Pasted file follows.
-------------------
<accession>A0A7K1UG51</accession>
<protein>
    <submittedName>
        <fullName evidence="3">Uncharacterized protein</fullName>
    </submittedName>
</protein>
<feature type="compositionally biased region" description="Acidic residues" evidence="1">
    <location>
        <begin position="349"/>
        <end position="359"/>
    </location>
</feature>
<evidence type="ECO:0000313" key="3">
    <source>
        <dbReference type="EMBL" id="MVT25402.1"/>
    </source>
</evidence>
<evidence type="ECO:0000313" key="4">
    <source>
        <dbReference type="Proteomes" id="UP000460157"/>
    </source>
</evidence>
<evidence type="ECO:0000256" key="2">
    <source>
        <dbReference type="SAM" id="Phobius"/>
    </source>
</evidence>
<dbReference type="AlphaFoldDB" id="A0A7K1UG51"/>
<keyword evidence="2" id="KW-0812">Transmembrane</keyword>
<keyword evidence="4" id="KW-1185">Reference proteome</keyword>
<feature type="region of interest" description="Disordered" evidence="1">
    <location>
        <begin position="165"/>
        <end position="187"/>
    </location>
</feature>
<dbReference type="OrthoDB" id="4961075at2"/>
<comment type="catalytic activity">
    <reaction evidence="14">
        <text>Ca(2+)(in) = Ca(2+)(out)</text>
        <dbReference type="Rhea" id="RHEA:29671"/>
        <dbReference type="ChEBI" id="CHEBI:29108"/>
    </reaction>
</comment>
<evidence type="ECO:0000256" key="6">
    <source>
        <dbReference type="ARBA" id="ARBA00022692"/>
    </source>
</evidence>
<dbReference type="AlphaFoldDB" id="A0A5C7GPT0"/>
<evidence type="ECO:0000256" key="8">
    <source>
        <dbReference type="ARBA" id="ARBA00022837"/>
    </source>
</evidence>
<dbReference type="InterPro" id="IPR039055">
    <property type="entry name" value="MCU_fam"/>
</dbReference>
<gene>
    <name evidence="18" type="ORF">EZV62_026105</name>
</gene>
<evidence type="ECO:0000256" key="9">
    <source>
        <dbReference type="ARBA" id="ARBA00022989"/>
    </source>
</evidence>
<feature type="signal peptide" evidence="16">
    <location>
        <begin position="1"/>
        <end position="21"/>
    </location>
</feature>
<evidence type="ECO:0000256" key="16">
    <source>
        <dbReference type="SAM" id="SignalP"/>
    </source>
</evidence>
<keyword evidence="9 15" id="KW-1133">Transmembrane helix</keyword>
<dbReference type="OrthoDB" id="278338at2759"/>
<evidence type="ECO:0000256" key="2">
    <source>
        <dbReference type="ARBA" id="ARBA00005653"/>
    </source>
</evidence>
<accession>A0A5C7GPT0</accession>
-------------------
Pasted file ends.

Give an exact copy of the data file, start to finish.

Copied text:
<accession>A0A7K1UG51</accession>
<protein>
    <submittedName>
        <fullName evidence="3">Uncharacterized protein</fullName>
    </submittedName>
</protein>
<feature type="compositionally biased region" description="Acidic residues" evidence="1">
    <location>
        <begin position="349"/>
        <end position="359"/>
    </location>
</feature>
<evidence type="ECO:0000313" key="3">
    <source>
        <dbReference type="EMBL" id="MVT25402.1"/>
    </source>
</evidence>
<evidence type="ECO:0000313" key="4">
    <source>
        <dbReference type="Proteomes" id="UP000460157"/>
    </source>
</evidence>
<evidence type="ECO:0000256" key="2">
    <source>
        <dbReference type="SAM" id="Phobius"/>
    </source>
</evidence>
<dbReference type="AlphaFoldDB" id="A0A7K1UG51"/>
<keyword evidence="2" id="KW-0812">Transmembrane</keyword>
<keyword evidence="4" id="KW-1185">Reference proteome</keyword>
<feature type="region of interest" description="Disordered" evidence="1">
    <location>
        <begin position="165"/>
        <end position="187"/>
    </location>
</feature>
<dbReference type="OrthoDB" id="4961075at2"/>
<comment type="catalytic activity">
    <reaction evidence="14">
        <text>Ca(2+)(in) = Ca(2+)(out)</text>
        <dbReference type="Rhea" id="RHEA:29671"/>
        <dbReference type="ChEBI" id="CHEBI:29108"/>
    </reaction>
</comment>
<evidence type="ECO:0000256" key="6">
    <source>
        <dbReference type="ARBA" id="ARBA00022692"/>
    </source>
</evidence>
<dbReference type="AlphaFoldDB" id="A0A5C7GPT0"/>
<evidence type="ECO:0000256" key="8">
    <source>
        <dbReference type="ARBA" id="ARBA00022837"/>
    </source>
</evidence>
<dbReference type="InterPro" id="IPR039055">
    <property type="entry name" value="MCU_fam"/>
</dbReference>
<gene>
    <name evidence="18" type="ORF">EZV62_026105</name>
</gene>
<evidence type="ECO:0000256" key="9">
    <source>
        <dbReference type="ARBA" id="ARBA00022989"/>
    </source>
</evidence>
<feature type="signal peptide" evidence="16">
    <location>
        <begin position="1"/>
        <end position="21"/>
    </location>
</feature>
<evidence type="ECO:0000256" key="16">
    <source>
        <dbReference type="SAM" id="SignalP"/>
    </source>
</evidence>
<keyword evidence="9 15" id="KW-1133">Transmembrane helix</keyword>
<dbReference type="OrthoDB" id="278338at2759"/>
<evidence type="ECO:0000256" key="2">
    <source>
        <dbReference type="ARBA" id="ARBA00005653"/>
    </source>
</evidence>
<accession>A0A5C7GPT0</accession>